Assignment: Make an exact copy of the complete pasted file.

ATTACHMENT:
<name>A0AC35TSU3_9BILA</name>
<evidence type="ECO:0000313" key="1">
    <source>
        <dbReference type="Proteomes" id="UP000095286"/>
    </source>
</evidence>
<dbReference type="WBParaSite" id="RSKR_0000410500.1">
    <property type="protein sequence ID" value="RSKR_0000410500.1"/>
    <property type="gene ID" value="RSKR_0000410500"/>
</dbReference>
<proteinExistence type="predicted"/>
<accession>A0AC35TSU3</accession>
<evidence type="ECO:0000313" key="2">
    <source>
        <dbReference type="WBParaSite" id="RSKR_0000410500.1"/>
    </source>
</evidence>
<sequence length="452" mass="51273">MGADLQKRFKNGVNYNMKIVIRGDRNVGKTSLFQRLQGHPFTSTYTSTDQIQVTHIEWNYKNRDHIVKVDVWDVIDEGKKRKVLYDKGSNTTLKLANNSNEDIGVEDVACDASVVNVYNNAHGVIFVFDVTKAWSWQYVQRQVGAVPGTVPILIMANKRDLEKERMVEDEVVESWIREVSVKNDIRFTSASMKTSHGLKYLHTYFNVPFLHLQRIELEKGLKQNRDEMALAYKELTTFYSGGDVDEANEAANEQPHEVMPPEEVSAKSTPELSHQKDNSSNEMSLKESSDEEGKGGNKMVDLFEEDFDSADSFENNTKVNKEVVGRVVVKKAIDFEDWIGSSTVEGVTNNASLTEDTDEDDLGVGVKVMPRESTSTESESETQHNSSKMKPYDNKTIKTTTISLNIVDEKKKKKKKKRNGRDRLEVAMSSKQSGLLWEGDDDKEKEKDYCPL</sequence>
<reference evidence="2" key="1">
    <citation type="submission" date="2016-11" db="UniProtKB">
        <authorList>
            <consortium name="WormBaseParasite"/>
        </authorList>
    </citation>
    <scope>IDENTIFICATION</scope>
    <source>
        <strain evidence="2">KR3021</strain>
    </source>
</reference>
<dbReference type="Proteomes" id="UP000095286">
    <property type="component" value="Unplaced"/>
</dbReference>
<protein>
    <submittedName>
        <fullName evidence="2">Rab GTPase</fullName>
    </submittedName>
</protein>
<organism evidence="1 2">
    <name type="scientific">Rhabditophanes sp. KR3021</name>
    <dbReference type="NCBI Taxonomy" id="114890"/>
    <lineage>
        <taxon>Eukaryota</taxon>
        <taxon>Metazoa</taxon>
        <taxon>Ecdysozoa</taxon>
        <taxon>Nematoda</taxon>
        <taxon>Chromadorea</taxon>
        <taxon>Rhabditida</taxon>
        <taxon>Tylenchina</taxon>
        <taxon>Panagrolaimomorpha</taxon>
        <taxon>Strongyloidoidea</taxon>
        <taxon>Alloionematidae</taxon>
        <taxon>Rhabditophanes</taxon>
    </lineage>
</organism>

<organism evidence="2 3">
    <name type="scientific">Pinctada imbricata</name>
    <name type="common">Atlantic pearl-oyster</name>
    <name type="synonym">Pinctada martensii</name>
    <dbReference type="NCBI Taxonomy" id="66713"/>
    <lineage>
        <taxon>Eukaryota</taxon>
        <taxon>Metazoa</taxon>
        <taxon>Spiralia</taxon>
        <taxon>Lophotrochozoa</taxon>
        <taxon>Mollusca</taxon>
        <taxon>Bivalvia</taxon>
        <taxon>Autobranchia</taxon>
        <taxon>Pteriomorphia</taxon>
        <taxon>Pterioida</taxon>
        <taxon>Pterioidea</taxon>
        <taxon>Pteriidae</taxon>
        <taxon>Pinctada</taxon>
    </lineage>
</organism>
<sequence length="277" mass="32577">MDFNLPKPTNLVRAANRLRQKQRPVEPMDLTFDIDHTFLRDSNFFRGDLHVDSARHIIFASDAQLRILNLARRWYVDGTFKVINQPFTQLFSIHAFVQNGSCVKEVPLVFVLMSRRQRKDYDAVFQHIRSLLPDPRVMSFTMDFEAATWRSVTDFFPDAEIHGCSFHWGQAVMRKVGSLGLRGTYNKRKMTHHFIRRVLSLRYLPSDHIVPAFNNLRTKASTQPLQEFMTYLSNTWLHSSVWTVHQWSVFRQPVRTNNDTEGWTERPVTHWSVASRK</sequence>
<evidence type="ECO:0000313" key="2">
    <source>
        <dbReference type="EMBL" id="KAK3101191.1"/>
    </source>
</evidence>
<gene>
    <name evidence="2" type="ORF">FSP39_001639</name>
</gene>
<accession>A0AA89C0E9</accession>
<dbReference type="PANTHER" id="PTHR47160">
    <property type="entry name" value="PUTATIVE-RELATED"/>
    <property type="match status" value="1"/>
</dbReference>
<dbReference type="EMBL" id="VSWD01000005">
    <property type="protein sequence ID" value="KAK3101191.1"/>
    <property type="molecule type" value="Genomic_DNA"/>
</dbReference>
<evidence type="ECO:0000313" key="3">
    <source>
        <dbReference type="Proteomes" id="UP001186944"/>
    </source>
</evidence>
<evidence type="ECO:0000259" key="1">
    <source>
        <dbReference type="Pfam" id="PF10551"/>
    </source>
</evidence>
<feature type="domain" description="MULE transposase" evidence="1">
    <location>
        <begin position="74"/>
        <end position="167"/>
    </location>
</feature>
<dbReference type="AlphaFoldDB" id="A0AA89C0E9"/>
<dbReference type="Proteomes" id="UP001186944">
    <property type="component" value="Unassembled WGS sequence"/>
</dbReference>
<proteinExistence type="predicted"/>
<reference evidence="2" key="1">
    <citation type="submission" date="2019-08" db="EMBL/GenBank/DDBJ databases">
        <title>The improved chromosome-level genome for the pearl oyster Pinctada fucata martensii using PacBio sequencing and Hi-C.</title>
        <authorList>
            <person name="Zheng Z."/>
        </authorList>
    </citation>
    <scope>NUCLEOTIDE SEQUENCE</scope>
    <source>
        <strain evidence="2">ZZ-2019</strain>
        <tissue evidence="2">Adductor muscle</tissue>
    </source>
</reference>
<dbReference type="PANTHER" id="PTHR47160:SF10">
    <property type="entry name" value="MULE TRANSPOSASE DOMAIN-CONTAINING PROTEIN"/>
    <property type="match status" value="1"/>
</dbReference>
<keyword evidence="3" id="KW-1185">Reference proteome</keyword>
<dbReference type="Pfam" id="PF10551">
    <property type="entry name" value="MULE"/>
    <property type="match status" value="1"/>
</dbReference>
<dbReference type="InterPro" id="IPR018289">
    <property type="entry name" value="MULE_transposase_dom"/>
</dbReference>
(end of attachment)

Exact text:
<name>A0AC35TSU3_9BILA</name>
<evidence type="ECO:0000313" key="1">
    <source>
        <dbReference type="Proteomes" id="UP000095286"/>
    </source>
</evidence>
<dbReference type="WBParaSite" id="RSKR_0000410500.1">
    <property type="protein sequence ID" value="RSKR_0000410500.1"/>
    <property type="gene ID" value="RSKR_0000410500"/>
</dbReference>
<proteinExistence type="predicted"/>
<accession>A0AC35TSU3</accession>
<evidence type="ECO:0000313" key="2">
    <source>
        <dbReference type="WBParaSite" id="RSKR_0000410500.1"/>
    </source>
</evidence>
<sequence length="452" mass="51273">MGADLQKRFKNGVNYNMKIVIRGDRNVGKTSLFQRLQGHPFTSTYTSTDQIQVTHIEWNYKNRDHIVKVDVWDVIDEGKKRKVLYDKGSNTTLKLANNSNEDIGVEDVACDASVVNVYNNAHGVIFVFDVTKAWSWQYVQRQVGAVPGTVPILIMANKRDLEKERMVEDEVVESWIREVSVKNDIRFTSASMKTSHGLKYLHTYFNVPFLHLQRIELEKGLKQNRDEMALAYKELTTFYSGGDVDEANEAANEQPHEVMPPEEVSAKSTPELSHQKDNSSNEMSLKESSDEEGKGGNKMVDLFEEDFDSADSFENNTKVNKEVVGRVVVKKAIDFEDWIGSSTVEGVTNNASLTEDTDEDDLGVGVKVMPRESTSTESESETQHNSSKMKPYDNKTIKTTTISLNIVDEKKKKKKKKRNGRDRLEVAMSSKQSGLLWEGDDDKEKEKDYCPL</sequence>
<reference evidence="2" key="1">
    <citation type="submission" date="2016-11" db="UniProtKB">
        <authorList>
            <consortium name="WormBaseParasite"/>
        </authorList>
    </citation>
    <scope>IDENTIFICATION</scope>
    <source>
        <strain evidence="2">KR3021</strain>
    </source>
</reference>
<dbReference type="Proteomes" id="UP000095286">
    <property type="component" value="Unplaced"/>
</dbReference>
<protein>
    <submittedName>
        <fullName evidence="2">Rab GTPase</fullName>
    </submittedName>
</protein>
<organism evidence="1 2">
    <name type="scientific">Rhabditophanes sp. KR3021</name>
    <dbReference type="NCBI Taxonomy" id="114890"/>
    <lineage>
        <taxon>Eukaryota</taxon>
        <taxon>Metazoa</taxon>
        <taxon>Ecdysozoa</taxon>
        <taxon>Nematoda</taxon>
        <taxon>Chromadorea</taxon>
        <taxon>Rhabditida</taxon>
        <taxon>Tylenchina</taxon>
        <taxon>Panagrolaimomorpha</taxon>
        <taxon>Strongyloidoidea</taxon>
        <taxon>Alloionematidae</taxon>
        <taxon>Rhabditophanes</taxon>
    </lineage>
</organism>

<organism evidence="2 3">
    <name type="scientific">Pinctada imbricata</name>
    <name type="common">Atlantic pearl-oyster</name>
    <name type="synonym">Pinctada martensii</name>
    <dbReference type="NCBI Taxonomy" id="66713"/>
    <lineage>
        <taxon>Eukaryota</taxon>
        <taxon>Metazoa</taxon>
        <taxon>Spiralia</taxon>
        <taxon>Lophotrochozoa</taxon>
        <taxon>Mollusca</taxon>
        <taxon>Bivalvia</taxon>
        <taxon>Autobranchia</taxon>
        <taxon>Pteriomorphia</taxon>
        <taxon>Pterioida</taxon>
        <taxon>Pterioidea</taxon>
        <taxon>Pteriidae</taxon>
        <taxon>Pinctada</taxon>
    </lineage>
</organism>
<sequence length="277" mass="32577">MDFNLPKPTNLVRAANRLRQKQRPVEPMDLTFDIDHTFLRDSNFFRGDLHVDSARHIIFASDAQLRILNLARRWYVDGTFKVINQPFTQLFSIHAFVQNGSCVKEVPLVFVLMSRRQRKDYDAVFQHIRSLLPDPRVMSFTMDFEAATWRSVTDFFPDAEIHGCSFHWGQAVMRKVGSLGLRGTYNKRKMTHHFIRRVLSLRYLPSDHIVPAFNNLRTKASTQPLQEFMTYLSNTWLHSSVWTVHQWSVFRQPVRTNNDTEGWTERPVTHWSVASRK</sequence>
<evidence type="ECO:0000313" key="2">
    <source>
        <dbReference type="EMBL" id="KAK3101191.1"/>
    </source>
</evidence>
<gene>
    <name evidence="2" type="ORF">FSP39_001639</name>
</gene>
<accession>A0AA89C0E9</accession>
<dbReference type="PANTHER" id="PTHR47160">
    <property type="entry name" value="PUTATIVE-RELATED"/>
    <property type="match status" value="1"/>
</dbReference>
<dbReference type="EMBL" id="VSWD01000005">
    <property type="protein sequence ID" value="KAK3101191.1"/>
    <property type="molecule type" value="Genomic_DNA"/>
</dbReference>
<evidence type="ECO:0000313" key="3">
    <source>
        <dbReference type="Proteomes" id="UP001186944"/>
    </source>
</evidence>
<evidence type="ECO:0000259" key="1">
    <source>
        <dbReference type="Pfam" id="PF10551"/>
    </source>
</evidence>
<feature type="domain" description="MULE transposase" evidence="1">
    <location>
        <begin position="74"/>
        <end position="167"/>
    </location>
</feature>
<dbReference type="AlphaFoldDB" id="A0AA89C0E9"/>
<dbReference type="Proteomes" id="UP001186944">
    <property type="component" value="Unassembled WGS sequence"/>
</dbReference>
<proteinExistence type="predicted"/>
<reference evidence="2" key="1">
    <citation type="submission" date="2019-08" db="EMBL/GenBank/DDBJ databases">
        <title>The improved chromosome-level genome for the pearl oyster Pinctada fucata martensii using PacBio sequencing and Hi-C.</title>
        <authorList>
            <person name="Zheng Z."/>
        </authorList>
    </citation>
    <scope>NUCLEOTIDE SEQUENCE</scope>
    <source>
        <strain evidence="2">ZZ-2019</strain>
        <tissue evidence="2">Adductor muscle</tissue>
    </source>
</reference>
<dbReference type="PANTHER" id="PTHR47160:SF10">
    <property type="entry name" value="MULE TRANSPOSASE DOMAIN-CONTAINING PROTEIN"/>
    <property type="match status" value="1"/>
</dbReference>
<keyword evidence="3" id="KW-1185">Reference proteome</keyword>
<dbReference type="Pfam" id="PF10551">
    <property type="entry name" value="MULE"/>
    <property type="match status" value="1"/>
</dbReference>
<dbReference type="InterPro" id="IPR018289">
    <property type="entry name" value="MULE_transposase_dom"/>
</dbReference>